© 2013 – Routledge
Konrad Koerner, a leading historian of linguistics, has long said that an academic field cannot be considered to have matured until it has history as one of its subfields. The history of linguistics is a growing area, having come into its own in the 1960s, especially after Noam Chomsky looked for historical roots for his work. In contrast, the history of language teaching has been neglected, reflecting the insecurity and youth of the field. Most works on the subject have been written by linguists for other linguists, and typically focus on a specific period or aspect of history. This volume concentrates on the basic issues, events, and threads of the history of the field - from Mesopotamia to the present - showing how a knowledge of this history can inform the practice of language teaching in the present.
"this book is a very useful addition to the literature on second-language teaching, as it goes a long way to fulfilling the goals Wheeler set out for himself in the introduction. It shows that the development of language was not linear, and presents history as a place where a teacher can trawl. It tactifully implies that a teacher attracted by certain techniques of the past should assess how they fit his own capabilities."- L.G. Kelly, Darwin College, University of Cambridge, Language and History, Vol. 57, No.1, May 2014, 96-106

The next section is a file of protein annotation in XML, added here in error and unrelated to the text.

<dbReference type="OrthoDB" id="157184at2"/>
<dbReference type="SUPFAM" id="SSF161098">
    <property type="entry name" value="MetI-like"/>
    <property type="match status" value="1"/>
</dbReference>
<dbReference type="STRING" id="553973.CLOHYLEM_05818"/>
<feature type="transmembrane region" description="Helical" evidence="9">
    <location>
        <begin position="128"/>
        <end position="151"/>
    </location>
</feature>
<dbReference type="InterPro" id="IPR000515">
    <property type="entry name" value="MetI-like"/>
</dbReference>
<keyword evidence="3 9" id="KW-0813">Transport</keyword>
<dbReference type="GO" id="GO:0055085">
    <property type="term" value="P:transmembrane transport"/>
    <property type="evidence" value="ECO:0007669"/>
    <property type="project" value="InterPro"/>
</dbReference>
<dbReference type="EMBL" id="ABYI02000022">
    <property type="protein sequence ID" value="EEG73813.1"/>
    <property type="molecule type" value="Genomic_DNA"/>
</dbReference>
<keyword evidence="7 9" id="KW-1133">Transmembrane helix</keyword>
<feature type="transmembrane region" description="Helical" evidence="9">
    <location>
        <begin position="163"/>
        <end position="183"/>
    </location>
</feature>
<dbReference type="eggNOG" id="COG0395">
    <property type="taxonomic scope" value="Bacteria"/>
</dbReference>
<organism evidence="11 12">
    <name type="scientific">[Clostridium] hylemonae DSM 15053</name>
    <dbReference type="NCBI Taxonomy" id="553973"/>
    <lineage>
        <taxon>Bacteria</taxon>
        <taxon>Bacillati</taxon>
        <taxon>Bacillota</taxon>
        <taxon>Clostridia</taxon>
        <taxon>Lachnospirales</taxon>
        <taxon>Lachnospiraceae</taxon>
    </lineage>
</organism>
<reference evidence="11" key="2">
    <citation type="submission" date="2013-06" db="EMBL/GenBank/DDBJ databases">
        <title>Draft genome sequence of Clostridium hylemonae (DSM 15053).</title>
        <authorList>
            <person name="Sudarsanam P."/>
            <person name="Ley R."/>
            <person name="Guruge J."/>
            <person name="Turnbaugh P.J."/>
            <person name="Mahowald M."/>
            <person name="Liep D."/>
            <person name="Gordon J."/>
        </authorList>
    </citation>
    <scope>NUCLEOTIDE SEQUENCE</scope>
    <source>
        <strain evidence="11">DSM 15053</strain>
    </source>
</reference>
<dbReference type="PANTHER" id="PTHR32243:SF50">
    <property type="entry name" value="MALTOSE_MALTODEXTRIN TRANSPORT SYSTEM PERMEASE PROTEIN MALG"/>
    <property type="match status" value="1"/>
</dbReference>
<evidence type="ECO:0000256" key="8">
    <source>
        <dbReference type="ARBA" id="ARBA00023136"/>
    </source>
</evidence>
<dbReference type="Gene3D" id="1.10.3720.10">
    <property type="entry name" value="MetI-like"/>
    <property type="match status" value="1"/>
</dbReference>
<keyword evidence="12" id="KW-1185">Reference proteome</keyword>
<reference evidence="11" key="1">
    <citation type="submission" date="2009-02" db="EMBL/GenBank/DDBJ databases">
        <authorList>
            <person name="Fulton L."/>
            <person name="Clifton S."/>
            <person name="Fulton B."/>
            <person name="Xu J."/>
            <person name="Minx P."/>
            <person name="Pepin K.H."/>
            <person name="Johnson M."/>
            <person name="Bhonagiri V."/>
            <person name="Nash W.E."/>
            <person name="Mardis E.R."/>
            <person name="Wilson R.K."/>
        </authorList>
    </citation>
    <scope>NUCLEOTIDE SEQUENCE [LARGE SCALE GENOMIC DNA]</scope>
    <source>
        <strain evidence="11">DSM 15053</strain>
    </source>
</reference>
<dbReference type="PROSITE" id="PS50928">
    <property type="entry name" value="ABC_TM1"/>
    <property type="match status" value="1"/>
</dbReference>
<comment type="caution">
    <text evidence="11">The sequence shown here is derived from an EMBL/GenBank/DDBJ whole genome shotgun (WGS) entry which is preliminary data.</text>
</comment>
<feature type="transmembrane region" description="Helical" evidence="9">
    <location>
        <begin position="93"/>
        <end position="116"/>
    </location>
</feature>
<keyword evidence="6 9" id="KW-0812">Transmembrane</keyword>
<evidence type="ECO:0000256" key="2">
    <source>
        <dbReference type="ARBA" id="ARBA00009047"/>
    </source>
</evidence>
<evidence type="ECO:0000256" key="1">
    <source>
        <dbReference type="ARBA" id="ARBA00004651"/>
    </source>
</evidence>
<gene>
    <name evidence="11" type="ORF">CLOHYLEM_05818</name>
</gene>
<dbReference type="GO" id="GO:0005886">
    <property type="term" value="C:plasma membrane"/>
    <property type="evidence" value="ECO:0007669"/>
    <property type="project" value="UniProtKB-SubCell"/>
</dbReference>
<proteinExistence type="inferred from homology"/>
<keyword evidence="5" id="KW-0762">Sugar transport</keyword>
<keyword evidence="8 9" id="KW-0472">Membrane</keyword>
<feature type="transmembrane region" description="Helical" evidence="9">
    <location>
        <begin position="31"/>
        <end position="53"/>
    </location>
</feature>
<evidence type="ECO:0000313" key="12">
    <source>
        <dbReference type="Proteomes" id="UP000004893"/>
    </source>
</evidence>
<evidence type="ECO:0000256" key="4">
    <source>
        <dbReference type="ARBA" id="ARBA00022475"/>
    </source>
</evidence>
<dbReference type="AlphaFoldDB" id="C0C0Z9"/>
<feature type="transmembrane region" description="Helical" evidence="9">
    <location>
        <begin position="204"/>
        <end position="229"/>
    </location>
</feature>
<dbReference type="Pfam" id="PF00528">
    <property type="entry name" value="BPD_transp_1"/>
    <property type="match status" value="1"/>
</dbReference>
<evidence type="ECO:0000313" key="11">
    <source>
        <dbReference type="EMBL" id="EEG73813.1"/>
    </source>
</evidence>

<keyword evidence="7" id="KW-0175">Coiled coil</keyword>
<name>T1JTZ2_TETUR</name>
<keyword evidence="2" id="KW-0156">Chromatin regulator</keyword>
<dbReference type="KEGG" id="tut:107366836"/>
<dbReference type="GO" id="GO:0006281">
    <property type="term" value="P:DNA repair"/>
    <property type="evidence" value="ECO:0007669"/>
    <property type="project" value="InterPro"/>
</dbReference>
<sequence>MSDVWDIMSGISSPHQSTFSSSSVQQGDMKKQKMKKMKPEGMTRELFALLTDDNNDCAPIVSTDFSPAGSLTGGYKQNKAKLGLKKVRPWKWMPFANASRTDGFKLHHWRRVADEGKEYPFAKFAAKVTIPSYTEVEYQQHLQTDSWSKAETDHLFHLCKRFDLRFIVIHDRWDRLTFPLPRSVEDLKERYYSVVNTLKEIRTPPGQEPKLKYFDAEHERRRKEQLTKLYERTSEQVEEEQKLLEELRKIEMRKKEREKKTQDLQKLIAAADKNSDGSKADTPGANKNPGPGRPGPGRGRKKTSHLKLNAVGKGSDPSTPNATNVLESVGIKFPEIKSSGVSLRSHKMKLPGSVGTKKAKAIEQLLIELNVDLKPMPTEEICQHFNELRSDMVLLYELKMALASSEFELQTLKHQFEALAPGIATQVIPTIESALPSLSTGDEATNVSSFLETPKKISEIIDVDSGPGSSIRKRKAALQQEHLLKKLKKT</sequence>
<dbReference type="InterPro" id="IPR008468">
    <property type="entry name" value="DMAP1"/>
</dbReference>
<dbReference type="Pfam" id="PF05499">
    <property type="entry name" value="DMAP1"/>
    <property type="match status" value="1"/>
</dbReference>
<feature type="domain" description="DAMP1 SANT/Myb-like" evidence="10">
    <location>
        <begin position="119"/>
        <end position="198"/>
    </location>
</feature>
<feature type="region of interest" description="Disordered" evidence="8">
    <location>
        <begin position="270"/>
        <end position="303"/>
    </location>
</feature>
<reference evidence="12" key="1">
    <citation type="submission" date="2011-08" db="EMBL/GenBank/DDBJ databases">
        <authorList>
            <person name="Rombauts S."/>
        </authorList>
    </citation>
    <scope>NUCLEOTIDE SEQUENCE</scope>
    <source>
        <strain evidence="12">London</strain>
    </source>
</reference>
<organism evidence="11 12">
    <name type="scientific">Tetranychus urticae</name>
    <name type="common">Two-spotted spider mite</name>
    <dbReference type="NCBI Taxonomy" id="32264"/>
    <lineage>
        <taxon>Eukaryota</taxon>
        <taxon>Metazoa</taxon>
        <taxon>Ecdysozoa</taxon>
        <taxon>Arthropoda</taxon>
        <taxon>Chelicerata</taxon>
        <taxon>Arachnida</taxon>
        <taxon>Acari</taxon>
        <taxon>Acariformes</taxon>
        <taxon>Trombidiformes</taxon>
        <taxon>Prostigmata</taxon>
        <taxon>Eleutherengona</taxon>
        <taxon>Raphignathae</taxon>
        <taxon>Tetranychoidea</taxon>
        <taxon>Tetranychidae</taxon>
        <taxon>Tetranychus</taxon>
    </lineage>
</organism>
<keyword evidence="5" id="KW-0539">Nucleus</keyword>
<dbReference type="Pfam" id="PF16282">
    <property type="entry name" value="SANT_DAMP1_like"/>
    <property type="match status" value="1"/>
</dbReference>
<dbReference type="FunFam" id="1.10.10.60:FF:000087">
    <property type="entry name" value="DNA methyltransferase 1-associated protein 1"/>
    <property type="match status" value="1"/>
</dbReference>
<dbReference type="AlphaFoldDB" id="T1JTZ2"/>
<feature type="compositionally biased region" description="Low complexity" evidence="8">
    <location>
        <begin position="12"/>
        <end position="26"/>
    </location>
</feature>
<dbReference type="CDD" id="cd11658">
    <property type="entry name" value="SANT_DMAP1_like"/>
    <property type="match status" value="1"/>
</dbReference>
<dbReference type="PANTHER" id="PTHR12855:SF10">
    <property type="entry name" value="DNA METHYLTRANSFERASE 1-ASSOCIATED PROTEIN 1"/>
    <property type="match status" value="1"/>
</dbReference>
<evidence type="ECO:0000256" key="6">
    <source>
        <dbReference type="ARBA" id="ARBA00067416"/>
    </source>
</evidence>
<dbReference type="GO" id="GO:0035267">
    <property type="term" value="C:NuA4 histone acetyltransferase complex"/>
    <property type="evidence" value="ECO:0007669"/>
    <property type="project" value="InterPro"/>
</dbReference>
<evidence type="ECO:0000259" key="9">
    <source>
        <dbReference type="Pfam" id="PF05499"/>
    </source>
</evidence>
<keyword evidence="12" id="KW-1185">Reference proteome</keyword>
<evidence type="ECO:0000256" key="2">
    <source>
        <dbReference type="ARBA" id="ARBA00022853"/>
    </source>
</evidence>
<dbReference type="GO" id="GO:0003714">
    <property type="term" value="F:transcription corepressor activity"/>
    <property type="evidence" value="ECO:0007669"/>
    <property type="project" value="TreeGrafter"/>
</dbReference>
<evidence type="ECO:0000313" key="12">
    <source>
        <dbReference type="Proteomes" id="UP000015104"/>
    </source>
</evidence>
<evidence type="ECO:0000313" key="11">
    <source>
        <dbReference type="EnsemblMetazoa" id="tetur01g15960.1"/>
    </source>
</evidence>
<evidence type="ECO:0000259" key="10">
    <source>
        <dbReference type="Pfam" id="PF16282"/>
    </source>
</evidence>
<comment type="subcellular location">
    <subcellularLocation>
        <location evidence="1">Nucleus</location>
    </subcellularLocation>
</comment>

Introduction: Why Study the History of Language Teaching? Part I: In the Beginning 1. In the Beginning? 2. Mesopotamia: The First Records 3. Egypt: The Effect of Language Change 4. The Greeks: The Foundations of Western Education 5. The Romans: Refining the System 6. The Middle Ages: A Few Bright Spots Part II: The Early Modern World 7. William Lily's Famous Grammar 8. Erasmus’s Ideas on Education 9. Roger Ascham and His Double Translation Technique 10. Claudius Holyband: "A Frenchman Which Doth His Dutie" 11. Michel de Montaigne: The Last Native Speaker of Latin? 12. John Brinsley’s Advice to Teachers 13. Eilhard Lubinus: A Call for Change 14. Jan Comenius Creates a Full-Scale Science of Education 15. The Port-Royal Community 16. John Wilkins and His Rational Language 17. John Locke: Who Needs Latin? 18. César Chesneau du Marsais, Philosophy, and Grammar 19. Robert Lowth’s Prescriptivist Grammar 20. Lindley Murray: "The Father of English Grammar" 21. The Grammar-Translation Method: It’s Not What You Think 22. Two Diversions: Prendergast and Gouin 23. Esperanto: A Successful Created Language 24. Natural Methods: Learning Like Children Part III: Modern Times 25. The Reform Movement: The Start of Modern Times 26. Two Reports on the State of Language Teaching 27. Harold Palmer: A Modern Teacher 28. The Controversy of Basic English 29. World War II and the "Army Specialized Training Program" 30. After the War 31. The 1970s and Beyond 32. Conclusion